If I asked a straight-forward question about your opinion on a simple topic, you would likely be able to articulate you thoughts. Now what if I asked that question, but before you gave an answer, you read the opinion of a stranger who answered the same question. Assuming you already have an opinion, you probably would not be affected by this, right? I have my doubts – perhaps the presentation of a relatively obvious argument might still influence someone’s opinion. Instead of sitting around wondering, I decided to find this out for myself, so I conducted a simple experiment.
Opinions can often change when presented with new novel information (“Oh, I never thought of that, you’re right!”) but we don’t think about how opinions may change even when presented with obvious information. I wanted to show that even when they hear an argument that they surely must have considered already, it may have an effect on how they view something.
I surveyed hundreds of students at an elite high school in the Kantou area, giving a single open-ended question. The median age was 16, and the range was 15-17.
All students were given the same question. “Should students in Japan be going to cram school?” Cram school, or juku in Japanese, is the system of organized after-school classes. Students were given up to 30 minutes to consider and write their answers. If more time was needed, they were allowed to submit their surveys later, but this rarely occurred.
After the question everyone received, students were presented with an opinion that either gave a strong argument for going to cram school (group A), a weak argument against going (group B), or a strong argument against going (group C). Then, each student was asked to use the sample opinion by either agreeing or disagreeing, and elaborating. It was made clear that they did not have to agree or disagree with the entire answer, and indeed some students gave reasonable answers about how the argument is not so black-and-white. However, the students who were not clearly either more for or against were not included in the data. The examples below show exactly what was asked for each group.
There were three groups in total. The total number of participants in Group A was 107, Group B was 35, and Group C was 105. In total, 247 students were entered in the data.
Group A is essentially the control group, because Japanese students from elite schools are likely to go to cram school. Or, at the very least, they are very likely to consider it as an option, and would therefore be more likely to agree with an opinion that students in Japan should go there. Note that the survey question referred to students in general – not necessarily the individual participating in the survey.
Despite group B having fewer participants, the students (rather, the classrooms) were randomly assigned to groups. It was decided that group B would not be dropped from the study, but I explain its inclusion below.
Here are the group differences:
Group A (Strong argument for)
Should students in Japan be going to cram school?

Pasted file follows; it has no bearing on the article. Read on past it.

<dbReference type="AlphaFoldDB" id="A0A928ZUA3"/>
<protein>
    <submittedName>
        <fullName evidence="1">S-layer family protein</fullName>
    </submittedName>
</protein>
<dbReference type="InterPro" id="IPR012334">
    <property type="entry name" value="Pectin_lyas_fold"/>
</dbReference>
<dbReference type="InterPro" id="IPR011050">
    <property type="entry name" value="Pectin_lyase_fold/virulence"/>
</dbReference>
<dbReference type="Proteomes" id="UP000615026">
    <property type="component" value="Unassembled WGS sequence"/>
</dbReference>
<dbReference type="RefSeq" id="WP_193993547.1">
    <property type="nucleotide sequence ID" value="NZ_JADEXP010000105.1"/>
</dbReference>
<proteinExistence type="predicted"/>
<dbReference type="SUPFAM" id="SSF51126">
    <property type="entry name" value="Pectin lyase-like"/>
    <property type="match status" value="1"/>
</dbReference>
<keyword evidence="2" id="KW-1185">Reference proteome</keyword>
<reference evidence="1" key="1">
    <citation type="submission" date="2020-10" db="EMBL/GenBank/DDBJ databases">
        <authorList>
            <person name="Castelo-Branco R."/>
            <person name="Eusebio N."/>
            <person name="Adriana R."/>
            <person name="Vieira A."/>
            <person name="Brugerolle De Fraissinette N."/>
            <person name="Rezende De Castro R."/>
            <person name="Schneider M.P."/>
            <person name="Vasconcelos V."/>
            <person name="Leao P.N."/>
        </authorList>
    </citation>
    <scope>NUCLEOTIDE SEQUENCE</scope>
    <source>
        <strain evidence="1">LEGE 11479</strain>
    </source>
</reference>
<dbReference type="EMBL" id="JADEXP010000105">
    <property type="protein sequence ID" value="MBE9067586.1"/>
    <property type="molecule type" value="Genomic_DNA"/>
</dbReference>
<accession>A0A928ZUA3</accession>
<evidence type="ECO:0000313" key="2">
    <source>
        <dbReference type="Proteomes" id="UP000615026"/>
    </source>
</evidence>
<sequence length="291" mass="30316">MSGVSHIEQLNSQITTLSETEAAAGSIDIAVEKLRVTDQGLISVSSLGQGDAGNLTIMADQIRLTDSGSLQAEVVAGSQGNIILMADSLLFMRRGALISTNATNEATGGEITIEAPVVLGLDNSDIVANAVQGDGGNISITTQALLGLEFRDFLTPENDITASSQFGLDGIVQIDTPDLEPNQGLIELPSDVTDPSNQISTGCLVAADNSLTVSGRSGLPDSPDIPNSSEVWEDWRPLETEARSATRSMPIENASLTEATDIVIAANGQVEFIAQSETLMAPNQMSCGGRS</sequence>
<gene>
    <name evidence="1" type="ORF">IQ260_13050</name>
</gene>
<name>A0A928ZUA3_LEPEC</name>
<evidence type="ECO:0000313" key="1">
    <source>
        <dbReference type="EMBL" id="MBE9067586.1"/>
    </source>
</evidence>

Mrs. Anonymous says “Students should go to cram school, because they need to be at a high academic level for university, or keep up with other students in this competitive job market.”
Group B (Weak argument against)
Should students in Japan be going to cram school?
Mrs. Anonymous says “Students should not be going to cram school, because it just adds more pressure, and it is simply unnecessary for them.”
Group C (Strong argument against)
Should students in Japan be going to cram school?
Mrs. Anonymous says “Students should not be going to cram school, because they can learn everything they need in regular school.”
I did not include participants in the data whose responses were unclear or ambiguous. This was sometimes a simple judgment call. For example, several did not explicitly say that they agree or disagree, but were deemed for or against, based on their arguments.
Group B Complications
The fact that there are two groups against cram schools (B & C) was not initially intentional. In one classroom, what is now Group B, there was potentially a problem in the way the opinion was interpreted by the participants. So I realized after they were asked complete their surveys – but before their data was collected – that the opinion given was considerably weak, and it was early enough to add a Group C with no negative consequences.
The reason the Group B opinion is weak is because it draws attention towards two points that can be quite easily refuted. That is, cram school does not just add pressure – it serves an important social role, such as for making friends with students from other institutions – and it is not simply unnecessary, since many students have anecdotes of benefiting from it greatly.
Having only groups A and B would be a problem because if students agreed with a strong argument for (group A) vs. only a weak argument against (group B), the results I expected to find would not reflect a tendency to agree so much as simply stuedents being persuaded by a better argument. Therefore, a strong argument against (group C) was subsequently used.
Group A consisted of 107 students. The breakdown of the results was among three classrooms in the same grade: Classroom 1 had 23 for and 16 against, classroom 2 had 18 for and 11 against, and classroom 3 had 26 for and 12 against.
In total, that’s 68 for, and 39 against. Graph I shows that almost two thirds of students thought that students should go to cram schools.